Thats was very well said flew, In each case the road is long. With enlistment i am giving up that direct shot for a commision and pilot slot. Then if i got the degree on my own i would be giving up those 4 years towards my retirement.However like you said i am also again losing these 4 years if i go to the academy from enlistment. Thanks for bringing that to my attention.

Kipperskipper
06-11-2017, 07:20 AM
What do you want to fly? If you want to fly helos, join the army warrant officer corps straighten off the street. My stick buddy in army flight school was 18 and right off the street. That process is not without its wickets, but can be done. If you want to go to an academy, that isn't a bad way to go. Even though it was miserable, I would do it again. But it isn't always the best for flying. My ideal career path would have been to start getting some ratings in high school, enlist in the guard in a fighter unit and go to college simultaneously, try to flight instruct on the side and build some hours,, finish my degree at some point, get picked up by a regional, get a UPT slot from a fighter unit, then get a seniority number at a major, then go on mil leave for a while and do the airline/fighter thing. All that can be done by age 30. Or another cool path would be to join the army at 18 or 19, fly apaches for 8 years while working on a degree and fixed wing time on the side, get out at 26/27 years old, join a guard fighter unit, then do the airline thing after that.


Wow what a path. Out of all the paths yours would be the most direct and i could be big time by 30. very cool, I did not look into the ang too much yet but i hear their pilots fly ALOT.:)

BeatNavy
06-11-2017, 09:00 AM
Wow what a path. Out of all the paths yours would be the most direct and i could be big time by 30. very cool, I did not look into the ang too much yet but i hear their pilots fly ALOT.:)

My route wasn't that direct. I went to a service academy, flew helos for 8 years, got out, went to a regional for a year and a half, then JetBlue. Guys 5-8 years younger than I am are getting on at legacies. But if aviation doesn't work out I have other options. My USNA/USAFA counterparts are just starting to be able to punch out of active duty and get to the airlines in their low-mid 30s. But most don't have to do the regional thing like I did.

Another thing to consider. I know a guy who went to Purdue, got his ratings/time in college, went to Mesa at age 22, upgraded in 18 months, had a little volunteer work, and got hired at delta at age 24. If I was that lucky, I would do that, then go find a guard unit and become a guard fighter pilot and keep my delta seniority. That would be better than the enlisted guard first route. Getting a legacy seniority number before going guard is optimal, but requires a lot of luck in both endeavors.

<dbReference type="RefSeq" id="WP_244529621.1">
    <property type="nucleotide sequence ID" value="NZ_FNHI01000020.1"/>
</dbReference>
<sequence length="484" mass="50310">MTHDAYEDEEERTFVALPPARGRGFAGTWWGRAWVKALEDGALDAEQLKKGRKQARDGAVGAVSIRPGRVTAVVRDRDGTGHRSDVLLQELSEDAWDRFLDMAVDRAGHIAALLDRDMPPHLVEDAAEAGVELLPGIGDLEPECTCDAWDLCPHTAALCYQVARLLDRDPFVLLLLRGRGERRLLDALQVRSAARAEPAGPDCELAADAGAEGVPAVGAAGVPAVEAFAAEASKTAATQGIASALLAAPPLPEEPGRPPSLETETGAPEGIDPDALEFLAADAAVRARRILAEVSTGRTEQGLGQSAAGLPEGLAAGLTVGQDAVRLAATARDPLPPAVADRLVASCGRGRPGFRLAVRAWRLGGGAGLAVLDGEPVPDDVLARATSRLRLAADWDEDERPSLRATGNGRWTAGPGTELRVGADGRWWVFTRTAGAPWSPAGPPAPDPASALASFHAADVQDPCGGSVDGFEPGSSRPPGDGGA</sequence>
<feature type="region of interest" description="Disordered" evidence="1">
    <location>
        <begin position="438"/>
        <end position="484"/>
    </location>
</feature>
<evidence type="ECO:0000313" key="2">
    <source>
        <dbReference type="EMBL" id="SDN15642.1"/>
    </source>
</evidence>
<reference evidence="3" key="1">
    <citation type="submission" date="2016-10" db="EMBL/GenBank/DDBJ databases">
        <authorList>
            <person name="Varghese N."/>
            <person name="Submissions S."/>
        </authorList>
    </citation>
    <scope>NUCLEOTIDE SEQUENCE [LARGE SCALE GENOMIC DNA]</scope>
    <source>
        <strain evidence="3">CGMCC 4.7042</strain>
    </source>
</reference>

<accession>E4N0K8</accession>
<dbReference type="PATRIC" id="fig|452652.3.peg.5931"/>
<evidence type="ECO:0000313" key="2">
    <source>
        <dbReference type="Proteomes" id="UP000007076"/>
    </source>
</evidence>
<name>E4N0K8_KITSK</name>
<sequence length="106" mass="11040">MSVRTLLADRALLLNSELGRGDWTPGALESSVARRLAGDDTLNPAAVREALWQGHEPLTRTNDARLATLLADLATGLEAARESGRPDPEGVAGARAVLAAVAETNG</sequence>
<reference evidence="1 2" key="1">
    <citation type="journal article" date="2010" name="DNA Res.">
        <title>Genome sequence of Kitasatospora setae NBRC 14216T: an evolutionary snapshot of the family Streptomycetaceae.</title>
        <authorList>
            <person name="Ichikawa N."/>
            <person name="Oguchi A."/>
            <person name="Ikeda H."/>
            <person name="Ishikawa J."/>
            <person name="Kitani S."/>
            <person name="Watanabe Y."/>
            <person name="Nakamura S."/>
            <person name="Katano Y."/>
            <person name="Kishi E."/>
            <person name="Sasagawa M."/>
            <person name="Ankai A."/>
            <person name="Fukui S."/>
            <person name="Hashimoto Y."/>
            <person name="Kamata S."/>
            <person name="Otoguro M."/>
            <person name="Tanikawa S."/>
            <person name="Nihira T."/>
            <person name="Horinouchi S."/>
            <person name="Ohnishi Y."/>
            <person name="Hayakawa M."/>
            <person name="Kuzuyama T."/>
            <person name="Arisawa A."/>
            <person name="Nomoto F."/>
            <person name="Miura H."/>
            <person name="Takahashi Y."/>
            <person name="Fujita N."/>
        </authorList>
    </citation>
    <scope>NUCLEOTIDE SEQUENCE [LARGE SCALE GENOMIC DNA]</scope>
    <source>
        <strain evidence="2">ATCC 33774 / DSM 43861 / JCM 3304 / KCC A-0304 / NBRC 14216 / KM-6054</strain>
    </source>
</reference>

What do you want to fly?

Merle Dixon
06-11-2017, 03:36 PM
I am a T-38 instructor. We have off the street AF Reserve and Air National Guard student pilots all the time. Many of these guys/gals are college grads with a little bit of civilian pilot training. Many of them applied to numerous ANG/Reserve units and eventually got hired. So, OTS, pilot training, follow-on training, full-time orders at their squadron for 2 to 3 years for seasoning and boo-yah, you are airline hireable. STAY AWAY FROM THE ACTIVE DUTY. The post-SUPT active-duty service commitment is 10 years. Don't do it.

Flyaf05
06-11-2017, 06:11 PM
I am a T-38 instructor. We have off the street AF Reserve and Air National Guard student pilots all the time. Many of these guys/gals are college grads with a little bit of civilian pilot training. Many of them applied to numerous ANG/Reserve units and eventually got hired. So, OTS, pilot training, follow-on training, full-time orders at their squadron for 2 to 3 years for seasoning and boo-yah, you are airline hireable. STAY AWAY FROM THE ACTIVE DUTY. The post-SUPT active-duty service commitment is 10 years. Don't do it.

I agree with Merle! Go guard or reserve, use tuition assistance and/or the GI bill to finish your degree (the AF will basically give you your associates degree through the CCAF for just being in the AF), be a good dude, get an OTS/UPT slot from your unit, then you'll have a lot more options versus being locked into an active duty commitment. The sooner you can get into the airlines the better for long term QOL. Make sure you're reading all the info on baseops.net too. Good luck!

Sliceback
06-11-2017, 06:49 PM
You probably need 1,500 fighters, and 2,000 hrs heavy mil time, to be competitive. With a deployment you might get 400-500 hrs fighter a year? The other years you'll get 100-150? 500-800 hrs every three years? 300 hrs from UPT, RTU, and local qual/MR? Maybe 8-10 yrs from OTS to a competitive fighter resume?

What's the heavy annual flight hours as a reservist? 250-400? Still 8-10 years?

Here's DL's median new hire data for almost two years of hiring -

Civ. 7656 TT. 4126 PIC
MIL. 3119 2249
C/M. 4938. 2955

Havn't seen many posts on 'who's been hired' with less than 1500 pointy hrs and 2000 hrs heavy.

crewdawg
06-11-2017, 08:04 PM
Find your closest AIR National Guard squadron and enlist as a crew chief. Kick butt at your job and get your degree while serving out your enlistment. They'll pay for your schooling and you'll make extra cash between your weekend pay check and the GI BILL/other benefits. Finish college pretty much debt free. About a year out from graduating apply for pilots spots every where, while trying to get a seniority number at a regional. Get hired...prosper!

If you find out later you can't pass the medical or don't get hired, you'll only have a few years after college to finish your commitment. If that's the case, you'll have gotten to see a lot of cool places and made friends for life...on top of serving your country.

I would only go to the AD as a last resort. Also, I would avoid the AF Reserve and go to the Air Guard. We generally have more/better benefits plus there are some other protections wrt deployments.

Grumble
06-12-2017, 06:07 AM
Go to med school, become a plastic surgeon, buy your own jet/helo/boat/etc.